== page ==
He simply didn't have a clue. More importantly, I simply didn't have a clue either. As meticulous as I thought I had been, it just never occurred to me that I had failed to give him adequate instructions.
I had a number of such experiences in Tanzania, none of which had anything to do with lack of intelligence. Because of fierce competition to get into school in the first place (the country did not have many schools), these students were not just intelligent, they were the cream of the crop.
Someone once said: "Nothing is so simple that it cannot be misunderstood." I have always tried to live by this maxim, with my experiences in Tanzania as a constant reminder to simplify to the extreme.
But the objection can be raised: "Isn't aiming at the lowest common denominator patronizing?"
Yes it is, but mainly in the mind of the writer or speaker, not the reader or listener. The fact is, no matter how hard you try, you can never be certain what each individual person knows and doesn't know about your topic. What you can be certain about is that if you say something they don't understand, you will lose some (if not all) of their attention. This is especially true of science subjects.
It is of course necessary to make some assumptions about your readers' level of understanding. However, you should make as few as possible. Those readers who are already knowledgeable about what a particular section of your text is saying will either skip it or appreciate the reminder. Those who are less knowledgeable will be grateful for your clear explanation.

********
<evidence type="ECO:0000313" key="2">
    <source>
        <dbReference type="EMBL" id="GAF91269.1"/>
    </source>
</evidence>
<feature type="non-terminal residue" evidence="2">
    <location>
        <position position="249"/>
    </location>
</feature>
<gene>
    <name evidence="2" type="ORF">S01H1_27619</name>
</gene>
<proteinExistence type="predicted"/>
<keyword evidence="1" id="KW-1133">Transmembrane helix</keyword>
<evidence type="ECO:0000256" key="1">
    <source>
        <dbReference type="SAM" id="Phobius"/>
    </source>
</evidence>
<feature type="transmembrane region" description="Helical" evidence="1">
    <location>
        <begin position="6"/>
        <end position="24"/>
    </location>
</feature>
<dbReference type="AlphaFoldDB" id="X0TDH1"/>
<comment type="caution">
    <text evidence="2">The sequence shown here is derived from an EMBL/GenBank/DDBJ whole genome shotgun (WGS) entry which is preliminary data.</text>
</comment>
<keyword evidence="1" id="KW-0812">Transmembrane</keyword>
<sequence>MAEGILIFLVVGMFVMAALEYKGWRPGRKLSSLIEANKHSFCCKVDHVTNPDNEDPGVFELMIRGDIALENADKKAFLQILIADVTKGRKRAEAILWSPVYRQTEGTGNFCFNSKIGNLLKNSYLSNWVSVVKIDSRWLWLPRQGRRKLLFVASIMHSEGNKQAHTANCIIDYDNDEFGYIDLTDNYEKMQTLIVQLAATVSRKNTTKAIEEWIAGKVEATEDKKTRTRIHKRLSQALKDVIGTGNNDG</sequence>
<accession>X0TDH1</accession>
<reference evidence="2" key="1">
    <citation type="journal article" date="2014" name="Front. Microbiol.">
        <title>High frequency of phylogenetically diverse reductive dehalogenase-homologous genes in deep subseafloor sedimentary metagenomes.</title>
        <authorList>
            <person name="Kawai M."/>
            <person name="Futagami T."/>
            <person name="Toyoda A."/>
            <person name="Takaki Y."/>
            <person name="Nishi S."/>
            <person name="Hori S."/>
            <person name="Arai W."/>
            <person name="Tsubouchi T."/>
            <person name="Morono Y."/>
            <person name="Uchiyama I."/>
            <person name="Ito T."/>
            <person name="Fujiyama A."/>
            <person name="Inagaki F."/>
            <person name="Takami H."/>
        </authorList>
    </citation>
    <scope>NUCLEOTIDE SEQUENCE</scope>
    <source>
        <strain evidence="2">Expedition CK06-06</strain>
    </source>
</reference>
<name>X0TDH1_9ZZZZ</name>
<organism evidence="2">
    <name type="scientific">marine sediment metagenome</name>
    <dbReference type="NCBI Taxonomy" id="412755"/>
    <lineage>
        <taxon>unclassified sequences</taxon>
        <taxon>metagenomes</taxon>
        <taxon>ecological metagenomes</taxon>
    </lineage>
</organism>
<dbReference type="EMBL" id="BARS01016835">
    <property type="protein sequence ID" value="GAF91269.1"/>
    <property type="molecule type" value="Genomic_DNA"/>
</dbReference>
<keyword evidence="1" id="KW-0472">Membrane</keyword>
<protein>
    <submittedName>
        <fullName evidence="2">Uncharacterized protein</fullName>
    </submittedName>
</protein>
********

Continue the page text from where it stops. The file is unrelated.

Throughout my 40-year career as a professional writer, I have produced news releases, sales brochures, speeches, instruction manuals, science articles, training manuals, etc. I can recall no occasion where someone complained that my text was "too simple." However, I distinctly recall several occasions where someone said, "I thought this subject would be extremely difficult, but I understood everything you wrote. How did you do it?"
Now you know. It was by aiming for the lowest common denominator—and then some.
Philip Yaffe was born in Boston, Massachusetts, in 1942 and grew up in Los Angeles, where he graduated from the University of California with a degree in mathematics and physics. In his senior year, he was also editor-in-chief of the Daily Bruin, UCLA's daily student newspaper. He has more than 40 years of experience in journalism and international marketing communication. At various points in his career, he has been a teacher of journalism, a reporter/feature writer with The Wall Street Journal, an account executive with a major international press relations agency, European marketing communication director with two major international companies, and a founding partner of a specialized marketing communication agency in Brussels, Belgium, where he has lived since 1974. He is the author of more than 30 books, which can be found easily in Amazon Kindle.